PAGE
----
Check your motivation. Is your intent to relate or control? When your goal is to relate, you are most interested in revealing your true feelings, learning how the other feels, and connecting heart-to-heart. When your intent is to control, you are most interested in getting things to turn out a certain way – avoiding conflict, getting the person to like you, being seen as knowledgeable or helpful, etc. (From “Truth in Dating: Finding Love by Getting Real” by Susan M. Campbell, Ph.D.)

Accept that relationships can get messy. The person you are being honest with may get defensive, upset or counter-argue but that doesn’t mean the conversation’s over. Interactions between human beings are less messy when we are straightforward.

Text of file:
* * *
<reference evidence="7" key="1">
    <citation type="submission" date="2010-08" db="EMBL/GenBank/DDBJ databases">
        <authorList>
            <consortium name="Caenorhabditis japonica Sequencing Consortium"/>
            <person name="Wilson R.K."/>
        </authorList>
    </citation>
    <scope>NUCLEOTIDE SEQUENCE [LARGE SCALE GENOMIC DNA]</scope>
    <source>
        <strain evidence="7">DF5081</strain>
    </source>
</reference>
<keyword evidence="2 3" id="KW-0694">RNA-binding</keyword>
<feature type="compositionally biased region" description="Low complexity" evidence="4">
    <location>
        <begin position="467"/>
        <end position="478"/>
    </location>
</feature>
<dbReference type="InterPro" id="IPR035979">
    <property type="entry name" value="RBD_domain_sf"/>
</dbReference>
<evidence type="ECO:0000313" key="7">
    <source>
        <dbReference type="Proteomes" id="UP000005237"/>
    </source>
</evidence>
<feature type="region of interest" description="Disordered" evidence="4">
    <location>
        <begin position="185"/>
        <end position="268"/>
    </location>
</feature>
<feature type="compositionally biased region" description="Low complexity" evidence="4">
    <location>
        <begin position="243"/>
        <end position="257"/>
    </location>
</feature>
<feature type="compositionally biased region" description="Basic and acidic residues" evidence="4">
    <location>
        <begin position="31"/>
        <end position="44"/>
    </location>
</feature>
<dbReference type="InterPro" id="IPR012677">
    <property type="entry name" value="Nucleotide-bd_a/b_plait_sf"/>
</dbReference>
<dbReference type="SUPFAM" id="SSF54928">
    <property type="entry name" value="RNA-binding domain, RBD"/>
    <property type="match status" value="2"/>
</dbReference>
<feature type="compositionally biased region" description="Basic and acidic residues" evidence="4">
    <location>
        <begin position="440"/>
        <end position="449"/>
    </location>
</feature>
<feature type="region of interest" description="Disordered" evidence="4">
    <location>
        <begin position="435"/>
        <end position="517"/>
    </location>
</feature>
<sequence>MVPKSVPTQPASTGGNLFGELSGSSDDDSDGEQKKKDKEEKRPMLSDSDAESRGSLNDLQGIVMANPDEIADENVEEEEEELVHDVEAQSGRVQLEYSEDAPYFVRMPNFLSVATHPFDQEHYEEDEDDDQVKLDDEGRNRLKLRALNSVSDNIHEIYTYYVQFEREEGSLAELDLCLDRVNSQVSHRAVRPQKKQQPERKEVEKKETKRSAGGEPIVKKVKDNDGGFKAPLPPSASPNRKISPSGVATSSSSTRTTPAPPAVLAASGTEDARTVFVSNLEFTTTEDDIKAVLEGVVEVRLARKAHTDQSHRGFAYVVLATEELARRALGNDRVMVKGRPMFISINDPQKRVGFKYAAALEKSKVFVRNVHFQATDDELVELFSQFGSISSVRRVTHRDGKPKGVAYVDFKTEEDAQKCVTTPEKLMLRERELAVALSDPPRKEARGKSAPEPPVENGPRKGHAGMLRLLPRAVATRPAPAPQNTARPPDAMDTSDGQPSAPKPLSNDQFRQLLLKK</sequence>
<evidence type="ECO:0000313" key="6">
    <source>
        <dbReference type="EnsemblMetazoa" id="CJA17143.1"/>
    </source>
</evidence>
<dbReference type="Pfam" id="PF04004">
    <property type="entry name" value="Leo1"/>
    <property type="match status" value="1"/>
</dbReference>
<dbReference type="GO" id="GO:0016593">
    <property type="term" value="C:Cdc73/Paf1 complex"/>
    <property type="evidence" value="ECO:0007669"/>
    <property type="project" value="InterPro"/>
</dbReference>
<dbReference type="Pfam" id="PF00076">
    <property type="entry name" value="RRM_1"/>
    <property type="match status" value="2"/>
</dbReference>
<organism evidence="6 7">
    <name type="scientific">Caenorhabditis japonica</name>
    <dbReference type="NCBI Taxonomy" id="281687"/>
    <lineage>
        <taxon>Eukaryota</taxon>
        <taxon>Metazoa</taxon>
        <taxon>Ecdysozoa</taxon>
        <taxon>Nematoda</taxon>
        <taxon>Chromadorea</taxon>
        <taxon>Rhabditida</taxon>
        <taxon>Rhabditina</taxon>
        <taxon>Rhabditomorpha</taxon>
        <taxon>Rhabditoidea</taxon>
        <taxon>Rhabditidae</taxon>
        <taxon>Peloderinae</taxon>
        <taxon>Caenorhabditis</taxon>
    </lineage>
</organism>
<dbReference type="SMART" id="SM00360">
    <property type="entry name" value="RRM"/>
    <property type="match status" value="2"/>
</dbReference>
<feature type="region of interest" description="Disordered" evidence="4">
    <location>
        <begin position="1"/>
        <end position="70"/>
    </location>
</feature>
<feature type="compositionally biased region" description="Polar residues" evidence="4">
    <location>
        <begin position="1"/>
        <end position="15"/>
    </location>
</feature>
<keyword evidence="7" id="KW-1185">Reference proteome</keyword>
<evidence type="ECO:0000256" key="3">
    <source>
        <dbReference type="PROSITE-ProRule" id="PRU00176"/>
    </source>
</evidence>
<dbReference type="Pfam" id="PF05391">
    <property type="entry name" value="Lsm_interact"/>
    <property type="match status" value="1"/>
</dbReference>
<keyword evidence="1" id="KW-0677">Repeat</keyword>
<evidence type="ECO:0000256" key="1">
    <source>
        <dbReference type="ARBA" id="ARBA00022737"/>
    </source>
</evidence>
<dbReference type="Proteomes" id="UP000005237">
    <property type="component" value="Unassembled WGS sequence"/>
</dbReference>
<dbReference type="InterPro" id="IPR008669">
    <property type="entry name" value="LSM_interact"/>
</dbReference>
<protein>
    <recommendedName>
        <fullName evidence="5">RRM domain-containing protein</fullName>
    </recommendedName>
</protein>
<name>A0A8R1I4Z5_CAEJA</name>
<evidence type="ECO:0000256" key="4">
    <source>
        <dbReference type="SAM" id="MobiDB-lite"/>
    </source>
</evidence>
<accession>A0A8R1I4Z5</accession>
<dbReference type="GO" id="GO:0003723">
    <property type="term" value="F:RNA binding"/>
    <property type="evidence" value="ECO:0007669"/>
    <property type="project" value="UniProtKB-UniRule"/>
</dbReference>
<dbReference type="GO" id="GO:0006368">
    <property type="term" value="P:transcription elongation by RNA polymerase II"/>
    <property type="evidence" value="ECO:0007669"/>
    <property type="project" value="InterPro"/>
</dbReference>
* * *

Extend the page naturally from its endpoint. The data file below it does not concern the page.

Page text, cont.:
Guidelines for Honesty

Warming Up. When we have strong feelings, fears or shame about being revealing, we can venture into the scary waters with vulnerable and intimate lead-ins that tend to createcuriosity, interest, support and lay the groundwork for you to wade in deeper. Some examples are: “I’m taking a risk by telling you the truth,” allows for complete honesty without sugarcoating, but it lets the person you’re being honest with know you’re coming from a place of vulnerability. “I am scared to tell you this. I am afraid you will not listen to me and you will react.” “I want to share something with you but I have a lot of shame telling me not to”. “I want you to know that I am sharing this with you because you are important to me and I don’t wish to harbor a resentment”.